Episode 1 of The World Ends With You: The Animation is desperate to make a good first impression with its opening gambit, but perhaps it does a little too much in the brief time it was given.
There were a lot of reasons to be excited about The World Ends With You before the first episode premiere this past weekend. Even with a last-minute hiccup when the opening song from Japanese funk-rock band Ali was pulled last-minute when the drummer was arrested, this reinterpretation of the beloved original Nintendo DS title was considered one of the must-see Spring season premieres.
As I touched upon in my recent retrospective, The World Ends With You has earned itself a dedicated cult following thanks to the game’s unique dual-screen battle system and a strong embodiment of the soul of Shibuya as a place of self-expression. The story of the game is ultimately about overcoming self-doubt and reaching out to others, coming together to change the narrative of the self in much the same way one individual has the power to define the fashion of Tokyo’s youth culture capital.
The setting, characters, and gameplay can’t be separated from one another, especially with how its battle system required players to control two characters simultaneously. With that in mind, what happens when a game that integrates gameplay so heavily into its story loses that aspect of the experience through the jump to another medium?
The World Ends With You follows Neku, an amnesiac teenager who is thrust into the Underground (the UG) of Shibuya and forced to participate in the Reaper’s Game. People in the real Shibuya, or the Realground (RG), can’t see Neku or the other players like Shiki, Rhyme, and Beat, who have all been given a second chance at life if they can survive for seven days.
I don’t think the flaws with the anime so far are the result of the non-interactive nature of the anime. In fact, a lot has been done to not just replicate what fans are familiar with from the original game, but enhance it by taking advantage of the new medium. Most noticeable is the anime’s visual makeup, a highly stylistic blend of traditional animation and CG, that comes together spectacularly.
The decision to replicate the game’s original thick-lined visuals gives the anime a distinct look that stands it apart from many other series airing in recent years, while the implementation of CG animation into the mix is generally strong. Some of the Noise, particularly the frog noise at the start of the episode, are noticeably distinct to the point of distraction, but the general look of the series helps the animation blend nicely into the rest of the production. It also allows for some particularly stunning 3D action sequences that never would have been possible in the original game or 2D-only animation.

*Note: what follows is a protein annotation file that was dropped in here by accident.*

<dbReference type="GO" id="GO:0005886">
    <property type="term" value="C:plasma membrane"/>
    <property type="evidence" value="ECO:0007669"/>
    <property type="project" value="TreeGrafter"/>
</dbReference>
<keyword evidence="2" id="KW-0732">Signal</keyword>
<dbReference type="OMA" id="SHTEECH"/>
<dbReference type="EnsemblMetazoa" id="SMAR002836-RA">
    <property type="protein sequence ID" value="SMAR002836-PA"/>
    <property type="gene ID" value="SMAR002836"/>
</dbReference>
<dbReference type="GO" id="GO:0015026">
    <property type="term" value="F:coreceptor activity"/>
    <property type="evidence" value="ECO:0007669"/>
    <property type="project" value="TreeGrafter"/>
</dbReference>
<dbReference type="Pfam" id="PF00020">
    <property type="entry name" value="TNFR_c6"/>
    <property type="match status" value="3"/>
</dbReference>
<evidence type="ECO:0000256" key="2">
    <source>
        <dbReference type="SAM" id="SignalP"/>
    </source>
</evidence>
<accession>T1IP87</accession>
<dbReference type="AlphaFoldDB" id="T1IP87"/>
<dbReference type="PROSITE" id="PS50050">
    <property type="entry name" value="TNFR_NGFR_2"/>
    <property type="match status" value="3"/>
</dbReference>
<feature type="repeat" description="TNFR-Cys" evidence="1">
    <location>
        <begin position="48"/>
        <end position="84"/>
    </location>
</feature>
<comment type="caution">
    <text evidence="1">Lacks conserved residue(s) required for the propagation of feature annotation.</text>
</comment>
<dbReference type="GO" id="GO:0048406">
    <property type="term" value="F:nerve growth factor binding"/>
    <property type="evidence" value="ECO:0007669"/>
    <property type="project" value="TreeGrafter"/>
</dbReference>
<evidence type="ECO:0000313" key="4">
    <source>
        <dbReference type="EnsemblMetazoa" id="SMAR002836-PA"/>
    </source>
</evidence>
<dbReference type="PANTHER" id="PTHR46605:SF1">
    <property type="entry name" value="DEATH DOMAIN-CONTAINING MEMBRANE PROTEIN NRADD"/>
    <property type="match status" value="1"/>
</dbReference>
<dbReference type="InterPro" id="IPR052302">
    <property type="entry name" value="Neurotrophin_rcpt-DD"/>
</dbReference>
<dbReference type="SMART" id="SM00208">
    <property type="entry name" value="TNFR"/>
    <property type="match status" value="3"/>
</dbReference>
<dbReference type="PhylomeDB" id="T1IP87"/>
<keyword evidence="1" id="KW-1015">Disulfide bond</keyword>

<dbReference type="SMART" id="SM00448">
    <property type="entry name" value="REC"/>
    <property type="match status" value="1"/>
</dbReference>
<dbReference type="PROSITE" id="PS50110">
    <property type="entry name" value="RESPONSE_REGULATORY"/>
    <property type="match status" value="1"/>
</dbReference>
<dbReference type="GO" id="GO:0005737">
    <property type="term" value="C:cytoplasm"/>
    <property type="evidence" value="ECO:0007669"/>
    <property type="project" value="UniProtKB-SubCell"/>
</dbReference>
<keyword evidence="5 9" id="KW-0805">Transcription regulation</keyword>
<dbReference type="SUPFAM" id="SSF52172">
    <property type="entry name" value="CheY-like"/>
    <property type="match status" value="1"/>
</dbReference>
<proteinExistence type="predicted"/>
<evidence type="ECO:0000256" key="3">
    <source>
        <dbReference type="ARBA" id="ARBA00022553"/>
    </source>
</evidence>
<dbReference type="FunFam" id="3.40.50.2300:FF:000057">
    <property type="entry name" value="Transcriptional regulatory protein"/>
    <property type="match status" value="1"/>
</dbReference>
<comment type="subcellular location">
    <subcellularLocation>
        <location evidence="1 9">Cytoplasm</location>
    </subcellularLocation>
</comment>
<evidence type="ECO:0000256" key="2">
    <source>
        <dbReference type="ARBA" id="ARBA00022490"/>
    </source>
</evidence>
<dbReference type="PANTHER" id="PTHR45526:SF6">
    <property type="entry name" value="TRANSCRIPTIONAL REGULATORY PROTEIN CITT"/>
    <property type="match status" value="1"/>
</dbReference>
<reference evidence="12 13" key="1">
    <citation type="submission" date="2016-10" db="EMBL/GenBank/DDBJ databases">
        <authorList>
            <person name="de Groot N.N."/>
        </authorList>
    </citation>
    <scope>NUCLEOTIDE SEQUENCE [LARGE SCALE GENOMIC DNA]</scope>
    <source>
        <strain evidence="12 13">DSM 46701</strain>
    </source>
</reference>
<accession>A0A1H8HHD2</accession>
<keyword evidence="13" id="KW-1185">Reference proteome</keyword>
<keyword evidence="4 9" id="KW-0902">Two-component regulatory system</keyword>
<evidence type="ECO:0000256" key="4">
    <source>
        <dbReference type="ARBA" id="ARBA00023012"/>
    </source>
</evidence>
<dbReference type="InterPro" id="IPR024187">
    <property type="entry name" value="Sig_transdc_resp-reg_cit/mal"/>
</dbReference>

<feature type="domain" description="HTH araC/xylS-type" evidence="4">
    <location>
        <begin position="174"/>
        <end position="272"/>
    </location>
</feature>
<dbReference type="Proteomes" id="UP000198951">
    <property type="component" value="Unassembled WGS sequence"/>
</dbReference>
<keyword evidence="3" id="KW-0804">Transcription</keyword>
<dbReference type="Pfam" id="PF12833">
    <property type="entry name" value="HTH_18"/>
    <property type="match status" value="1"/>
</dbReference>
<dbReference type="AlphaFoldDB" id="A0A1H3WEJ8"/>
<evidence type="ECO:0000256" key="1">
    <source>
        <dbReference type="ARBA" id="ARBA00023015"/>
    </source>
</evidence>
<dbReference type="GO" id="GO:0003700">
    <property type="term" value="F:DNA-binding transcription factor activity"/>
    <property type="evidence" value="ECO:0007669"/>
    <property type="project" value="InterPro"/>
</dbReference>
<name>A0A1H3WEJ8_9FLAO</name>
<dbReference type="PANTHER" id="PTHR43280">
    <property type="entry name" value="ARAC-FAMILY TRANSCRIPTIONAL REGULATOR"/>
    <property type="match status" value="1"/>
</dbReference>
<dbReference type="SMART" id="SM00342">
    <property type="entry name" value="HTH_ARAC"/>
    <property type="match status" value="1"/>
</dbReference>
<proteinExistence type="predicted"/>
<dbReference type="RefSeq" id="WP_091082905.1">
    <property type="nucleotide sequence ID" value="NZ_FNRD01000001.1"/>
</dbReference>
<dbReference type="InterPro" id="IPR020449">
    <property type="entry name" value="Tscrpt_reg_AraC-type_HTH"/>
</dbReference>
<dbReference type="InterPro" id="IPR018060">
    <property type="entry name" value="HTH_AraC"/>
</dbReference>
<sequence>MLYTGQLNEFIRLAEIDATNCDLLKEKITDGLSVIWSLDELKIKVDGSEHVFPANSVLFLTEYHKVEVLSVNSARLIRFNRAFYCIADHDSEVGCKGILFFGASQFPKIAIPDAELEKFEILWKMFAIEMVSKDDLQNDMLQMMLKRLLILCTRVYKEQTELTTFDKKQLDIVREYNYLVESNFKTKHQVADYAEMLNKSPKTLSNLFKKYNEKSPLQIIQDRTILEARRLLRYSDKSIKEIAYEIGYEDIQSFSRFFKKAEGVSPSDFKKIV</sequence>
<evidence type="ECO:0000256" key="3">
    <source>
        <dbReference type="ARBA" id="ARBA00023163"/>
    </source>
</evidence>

Some purists may be upset to see some minor attempts to update the series to the times, with the look of Shibuya having changed slightly, while smartphones have replaced flip phones that were sooooo 2008. The more pressing issue, however, is the speed of the adaptation, which crams in a lot of content, arguably to the story’s detriment.
The World Ends With You makes the decision to speed through the first three days of the Reaper’s Game in episode 1 in just 24 minutes. While admittedly the tutorial day 1 and initial day 2 are short in terms of content, day 3 is initially far bulkier, and the three days come together to set in motion the story arc of Neku’s character as he learns to reach out and trust his begrudging partner Shiki.
What we get is symbolic of a larger issue that appears to center the chain of events over the characters that made these events so compelling to watch, which doesn’t appear to benefit any of the potential audiences for the show. New fans will feel the series brushes over a lot of the character introductions and technical jargon as to how the Reaper’s Game works, while long-term fans like myself will be confused as to why pivotal scenes like Neko attempting to kill Shiki are brushed over in 30 seconds.
This isn’t to say the episode is bad. With incredible action sequences and overall strong animation, coupled with a strong core, episode 1 of The World Ends With You is still a fun romp, whether you want to know who Neku is for the upcoming sequel or simply want a refresher. But it doesn’t hide that things are being rushed in an attempt to cram a 20-30 hour experience into seemingly one cour, to the detriment of some of the character development and themes of overcoming of trauma and insecurity that made the original so beloved.
It’s still too early to say, but the jury is out on this undeniably well-produced anime as things stand.
The World Ends With You: The Animation is currently streaming on Funimation.